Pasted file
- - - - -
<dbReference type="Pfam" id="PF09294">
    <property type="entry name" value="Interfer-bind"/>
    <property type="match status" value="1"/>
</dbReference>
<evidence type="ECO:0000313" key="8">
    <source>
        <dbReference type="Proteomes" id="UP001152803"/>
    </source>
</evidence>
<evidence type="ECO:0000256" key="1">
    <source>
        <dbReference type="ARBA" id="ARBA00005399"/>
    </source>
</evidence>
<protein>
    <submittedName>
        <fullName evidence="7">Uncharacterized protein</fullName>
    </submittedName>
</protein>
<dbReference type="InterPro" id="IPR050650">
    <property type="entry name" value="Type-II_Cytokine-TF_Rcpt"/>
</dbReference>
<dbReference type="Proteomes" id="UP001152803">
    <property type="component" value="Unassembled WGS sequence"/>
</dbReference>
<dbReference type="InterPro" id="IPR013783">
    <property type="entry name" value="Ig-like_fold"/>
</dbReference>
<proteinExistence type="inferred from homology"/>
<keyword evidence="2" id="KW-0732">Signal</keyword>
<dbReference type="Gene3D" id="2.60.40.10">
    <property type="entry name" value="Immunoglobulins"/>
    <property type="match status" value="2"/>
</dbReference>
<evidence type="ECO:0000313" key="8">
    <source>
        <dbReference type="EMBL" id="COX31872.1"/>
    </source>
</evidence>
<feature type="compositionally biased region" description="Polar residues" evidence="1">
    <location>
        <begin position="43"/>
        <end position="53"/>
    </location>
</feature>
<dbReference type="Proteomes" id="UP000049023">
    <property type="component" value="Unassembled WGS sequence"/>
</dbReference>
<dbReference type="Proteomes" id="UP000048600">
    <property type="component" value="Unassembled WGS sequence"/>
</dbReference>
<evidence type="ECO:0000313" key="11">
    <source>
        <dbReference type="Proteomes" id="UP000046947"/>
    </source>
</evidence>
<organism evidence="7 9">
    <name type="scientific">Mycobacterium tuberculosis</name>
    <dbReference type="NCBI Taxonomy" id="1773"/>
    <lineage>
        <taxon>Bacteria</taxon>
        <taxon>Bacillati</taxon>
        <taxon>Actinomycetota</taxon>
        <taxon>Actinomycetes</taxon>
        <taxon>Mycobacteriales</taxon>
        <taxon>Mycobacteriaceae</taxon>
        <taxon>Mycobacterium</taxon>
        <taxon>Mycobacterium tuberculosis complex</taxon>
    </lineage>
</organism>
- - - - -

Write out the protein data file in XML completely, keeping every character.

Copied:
<dbReference type="Pfam" id="PF09294">
    <property type="entry name" value="Interfer-bind"/>
    <property type="match status" value="1"/>
</dbReference>
<evidence type="ECO:0000313" key="8">
    <source>
        <dbReference type="Proteomes" id="UP001152803"/>
    </source>
</evidence>
<evidence type="ECO:0000256" key="1">
    <source>
        <dbReference type="ARBA" id="ARBA00005399"/>
    </source>
</evidence>
<protein>
    <submittedName>
        <fullName evidence="7">Uncharacterized protein</fullName>
    </submittedName>
</protein>
<dbReference type="InterPro" id="IPR050650">
    <property type="entry name" value="Type-II_Cytokine-TF_Rcpt"/>
</dbReference>
<dbReference type="Proteomes" id="UP001152803">
    <property type="component" value="Unassembled WGS sequence"/>
</dbReference>
<dbReference type="InterPro" id="IPR013783">
    <property type="entry name" value="Ig-like_fold"/>
</dbReference>
<proteinExistence type="inferred from homology"/>
<keyword evidence="2" id="KW-0732">Signal</keyword>
<dbReference type="Gene3D" id="2.60.40.10">
    <property type="entry name" value="Immunoglobulins"/>
    <property type="match status" value="2"/>
</dbReference>
<evidence type="ECO:0000313" key="8">
    <source>
        <dbReference type="EMBL" id="COX31872.1"/>
    </source>
</evidence>
<feature type="compositionally biased region" description="Polar residues" evidence="1">
    <location>
        <begin position="43"/>
        <end position="53"/>
    </location>
</feature>
<dbReference type="Proteomes" id="UP000049023">
    <property type="component" value="Unassembled WGS sequence"/>
</dbReference>
<dbReference type="Proteomes" id="UP000048600">
    <property type="component" value="Unassembled WGS sequence"/>
</dbReference>
<evidence type="ECO:0000313" key="11">
    <source>
        <dbReference type="Proteomes" id="UP000046947"/>
    </source>
</evidence>
<organism evidence="7 9">
    <name type="scientific">Mycobacterium tuberculosis</name>
    <dbReference type="NCBI Taxonomy" id="1773"/>
    <lineage>
        <taxon>Bacteria</taxon>
        <taxon>Bacillati</taxon>
        <taxon>Actinomycetota</taxon>
        <taxon>Actinomycetes</taxon>
        <taxon>Mycobacteriales</taxon>
        <taxon>Mycobacteriaceae</taxon>
        <taxon>Mycobacterium</taxon>
        <taxon>Mycobacterium tuberculosis complex</taxon>
    </lineage>
</organism>